Inscriptional content

  • The uppermost band consists of the Muslim confession of faith; "I bear witness there is no god but Allah (and that) Muhammad is the messenger of Allah."
  • Below this, are upper two bands that consists of verse 13, surat al-Saff LXI;"Help from Allah and present victory. Give good tidings (O Muhammad) to believers. O ye who believe."
  • The band below this consists of names and titles of Ghiyath ad-Din Muhammad bin Sam
  • Located below this is a band containing an amplified version of Ghiyath ad-Din Muhammad's names and titles in turquoise mosaic tiles.
  • An oblong hexagon with two lines of naskhi underneath, (1)"The work of 'Ali ibn...", (2)undeciphered
  • An inscription, "Abu'l-Fath", heavily damaged, due to being made of stucco.
  • Interlaced bands consisting of surat Maryam XIX.[10]
  • Facing north is a Kufic inscription, "On the date of the year five hundred ninety"(equivalent of 27 December 1193 to 16 December 1194).[11]


The Minaret of Jam is currently threatened by erosion, water infiltration and floods, due to its proximity to the Hari and Jam rivers.[2] Another threat are the earthquakes which happen frequently in the region. The tower has started to lean, but stabilisation work is in progress to halt this danger.

Following his 2002 visit, British explorer and Member of Parliament Rory Stewart reported that looters and illegal excavations have also damaged the archaeological site surrounding the minaret.[12]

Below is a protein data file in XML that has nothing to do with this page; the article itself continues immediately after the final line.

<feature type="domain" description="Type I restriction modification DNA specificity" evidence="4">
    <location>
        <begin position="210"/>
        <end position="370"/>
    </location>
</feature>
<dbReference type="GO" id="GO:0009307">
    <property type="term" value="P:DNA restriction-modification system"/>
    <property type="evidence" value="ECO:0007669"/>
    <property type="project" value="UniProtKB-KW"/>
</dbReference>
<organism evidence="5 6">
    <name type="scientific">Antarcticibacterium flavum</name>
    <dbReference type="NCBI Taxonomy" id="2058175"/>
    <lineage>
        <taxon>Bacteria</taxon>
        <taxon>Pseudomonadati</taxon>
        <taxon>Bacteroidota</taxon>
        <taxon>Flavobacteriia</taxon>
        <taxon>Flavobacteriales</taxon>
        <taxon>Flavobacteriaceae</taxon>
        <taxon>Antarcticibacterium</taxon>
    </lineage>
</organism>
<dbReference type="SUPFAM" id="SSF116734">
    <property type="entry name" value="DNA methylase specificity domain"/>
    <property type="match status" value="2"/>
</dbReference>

See also

Further reading

  • Cruickshank, Dan (23 April 2008). "Meeting with a Minaret".  
  • Sampietro, Albert (July 28, 2003). "The Minaret of Jam in Afghanistan". 
  • Freya Stark: The Minaret of Djam, an excursion in Afghanistan, London: John Murray, 1970


  1. ^ Ghaznavid and Ghūrid Minarets, Ralph Pinder-Wilson, Iran, Vol. 39, (2001), 167.
  2. ^ a b NATO Channel, Discover Afghanistan - The Minaret of Jam, August 2013,
  3. ^ Afghan historic minaret of Jam 'in danger of collapse', 28 August 2014, By Mohammad Qazizada and Daud Qarizadah,
  4. ^ Ghaznavid and Ghūrid Minarets, Ralph Pinder-Wilson, Iran, Vol. 39, 169-170.
  5. ^ a b "Minaret and Archaeological Remains of Jam". UNESCO World Heritage Center. UNESCO. Retrieved 19 February 2011. 
  6. ^ a b Ghaznavid and Ghūrid Minarets, Ralph Pinder-Wilson, Iran, Vol. 39, 170.
  7. ^ backdoorbroadcasting, Warwick Ball: Ralph Pinder-Wilson and Afghanistan,
  8. ^ a b Minaret of Jam Archaeological Project,
  9. ^ Ghaznavid and Ghūrid Minarets, Ralph Pinder-Wilson, Iran, 166.